Long before Hurricane Bonnie ever makes landfall, wind engineering researchers at Clemson University will be trying to predict - on a zip code by zip code basis - the amount of damage she's likely to cause.
"Our research is still ongoing, but we are trying to use this season's storms, such as Bonnie, to put our computer model through some 'real-world' tests," said David Rosowsky, an associate professor of civil engineering at Clemson.
Clemson researchers hope to have the computer program available to emergency management personnel in time for next year's hurricane season.
"This tool gives our state emergency preparedness officials a way to mobilize their resources and manpower to the areas that will most need help. It's often difficult to mobilize help once the hurricane has already come ashore and caused damage. This way, we can be ready to lend assistance the moment it's needed," said Rosowky.
"Emergency managers and planners are often inundated with information and misinformation as a storm approaches. A wide variety of wind speeds is reported by the media, and it is difficult - if not impossible - for them to sort these out and rank them in terms of both credibility and applicability to their particular situations and locations."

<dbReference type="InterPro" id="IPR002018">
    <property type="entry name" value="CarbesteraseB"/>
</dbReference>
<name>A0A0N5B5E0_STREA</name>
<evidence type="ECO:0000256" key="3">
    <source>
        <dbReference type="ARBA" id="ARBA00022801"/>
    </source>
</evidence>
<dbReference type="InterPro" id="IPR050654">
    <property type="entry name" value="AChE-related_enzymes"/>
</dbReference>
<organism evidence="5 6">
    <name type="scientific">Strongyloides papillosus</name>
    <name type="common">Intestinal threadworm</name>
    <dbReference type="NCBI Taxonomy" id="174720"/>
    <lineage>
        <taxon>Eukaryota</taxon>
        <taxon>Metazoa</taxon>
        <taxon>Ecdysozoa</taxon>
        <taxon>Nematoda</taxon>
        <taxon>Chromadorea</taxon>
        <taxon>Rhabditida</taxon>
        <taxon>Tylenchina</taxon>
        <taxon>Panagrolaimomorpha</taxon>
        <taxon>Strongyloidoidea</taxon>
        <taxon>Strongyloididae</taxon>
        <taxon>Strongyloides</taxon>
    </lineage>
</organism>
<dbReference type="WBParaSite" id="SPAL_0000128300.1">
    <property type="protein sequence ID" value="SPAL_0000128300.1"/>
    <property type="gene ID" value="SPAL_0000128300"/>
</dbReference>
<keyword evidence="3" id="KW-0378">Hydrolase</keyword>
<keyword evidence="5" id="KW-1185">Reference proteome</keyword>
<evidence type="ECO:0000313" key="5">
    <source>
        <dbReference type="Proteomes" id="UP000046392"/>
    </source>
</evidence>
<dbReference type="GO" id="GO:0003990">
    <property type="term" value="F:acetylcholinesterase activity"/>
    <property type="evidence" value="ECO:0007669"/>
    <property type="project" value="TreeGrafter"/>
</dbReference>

The Clemson computer modeling system can be used both for short-term planning as a storm approaches or for long-term studies and 'what-if' scenarios by emergency management personnel, emergency planners and the insurance industry.
Researchers hope to be able to predict not only damage to residential structures but also maximum wind speed and estimated time of occurrence. All results will be displayed by zip code using a Geographic Information System.
The predictions are based on hurricane tracking information supplied by reconnaissance aircraft that is integrated into a computer model based on information gathered from previous storms.
The computer modeling system is part of a larger project funded by the S.C. Sea Grant Consortium to develop a hurricane hazard assessment system for the State of South Carolina. Rosowsky is the lead investigator of the multi-year project.
Coastal areas along South Carolina were left devastated in the wake of Hurricane Hugo, which in September 1989 caused billions of dollars in damage.
Through its research, Clemson is finding new ways to save lives and property in peril from potentially devastating wind storms by providing engineering data for new and existing construction.
Clemson's Wind Load Test Facility is one of the nation's top laboratories for testing the effects of wind on low-rise structures such as homes and schools.
The above post is reprinted from materials provided by Clemson University. Note: Materials may be edited for content and length.
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